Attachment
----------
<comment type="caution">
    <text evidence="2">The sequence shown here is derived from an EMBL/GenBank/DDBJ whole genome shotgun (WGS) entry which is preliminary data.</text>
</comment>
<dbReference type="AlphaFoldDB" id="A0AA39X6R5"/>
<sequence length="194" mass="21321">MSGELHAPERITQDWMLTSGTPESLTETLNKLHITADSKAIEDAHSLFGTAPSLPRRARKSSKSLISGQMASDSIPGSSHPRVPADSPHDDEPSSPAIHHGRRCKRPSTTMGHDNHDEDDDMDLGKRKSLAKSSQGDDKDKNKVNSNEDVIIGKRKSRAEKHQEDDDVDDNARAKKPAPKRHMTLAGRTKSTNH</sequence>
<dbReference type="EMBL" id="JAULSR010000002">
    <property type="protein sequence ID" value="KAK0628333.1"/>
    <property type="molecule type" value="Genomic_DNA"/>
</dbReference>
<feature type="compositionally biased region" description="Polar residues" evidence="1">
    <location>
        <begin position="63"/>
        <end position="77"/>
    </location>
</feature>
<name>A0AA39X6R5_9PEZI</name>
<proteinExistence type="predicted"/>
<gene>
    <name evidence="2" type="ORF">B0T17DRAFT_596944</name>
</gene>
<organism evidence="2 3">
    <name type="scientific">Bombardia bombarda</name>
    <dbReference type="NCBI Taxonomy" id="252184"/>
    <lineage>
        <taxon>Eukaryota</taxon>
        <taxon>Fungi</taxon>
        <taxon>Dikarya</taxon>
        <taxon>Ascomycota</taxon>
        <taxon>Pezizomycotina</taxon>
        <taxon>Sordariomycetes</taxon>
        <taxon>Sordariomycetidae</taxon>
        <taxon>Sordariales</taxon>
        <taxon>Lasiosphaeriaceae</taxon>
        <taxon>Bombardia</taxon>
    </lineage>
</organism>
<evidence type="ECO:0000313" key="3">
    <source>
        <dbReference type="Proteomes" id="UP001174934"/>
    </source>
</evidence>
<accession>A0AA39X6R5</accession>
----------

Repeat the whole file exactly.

<comment type="caution">
    <text evidence="2">The sequence shown here is derived from an EMBL/GenBank/DDBJ whole genome shotgun (WGS) entry which is preliminary data.</text>
</comment>
<dbReference type="AlphaFoldDB" id="A0AA39X6R5"/>
<sequence length="194" mass="21321">MSGELHAPERITQDWMLTSGTPESLTETLNKLHITADSKAIEDAHSLFGTAPSLPRRARKSSKSLISGQMASDSIPGSSHPRVPADSPHDDEPSSPAIHHGRRCKRPSTTMGHDNHDEDDDMDLGKRKSLAKSSQGDDKDKNKVNSNEDVIIGKRKSRAEKHQEDDDVDDNARAKKPAPKRHMTLAGRTKSTNH</sequence>
<dbReference type="EMBL" id="JAULSR010000002">
    <property type="protein sequence ID" value="KAK0628333.1"/>
    <property type="molecule type" value="Genomic_DNA"/>
</dbReference>
<feature type="compositionally biased region" description="Polar residues" evidence="1">
    <location>
        <begin position="63"/>
        <end position="77"/>
    </location>
</feature>
<name>A0AA39X6R5_9PEZI</name>
<proteinExistence type="predicted"/>
<gene>
    <name evidence="2" type="ORF">B0T17DRAFT_596944</name>
</gene>
<organism evidence="2 3">
    <name type="scientific">Bombardia bombarda</name>
    <dbReference type="NCBI Taxonomy" id="252184"/>
    <lineage>
        <taxon>Eukaryota</taxon>
        <taxon>Fungi</taxon>
        <taxon>Dikarya</taxon>
        <taxon>Ascomycota</taxon>
        <taxon>Pezizomycotina</taxon>
        <taxon>Sordariomycetes</taxon>
        <taxon>Sordariomycetidae</taxon>
        <taxon>Sordariales</taxon>
        <taxon>Lasiosphaeriaceae</taxon>
        <taxon>Bombardia</taxon>
    </lineage>
</organism>
<evidence type="ECO:0000313" key="3">
    <source>
        <dbReference type="Proteomes" id="UP001174934"/>
    </source>
</evidence>
<accession>A0AA39X6R5</accession>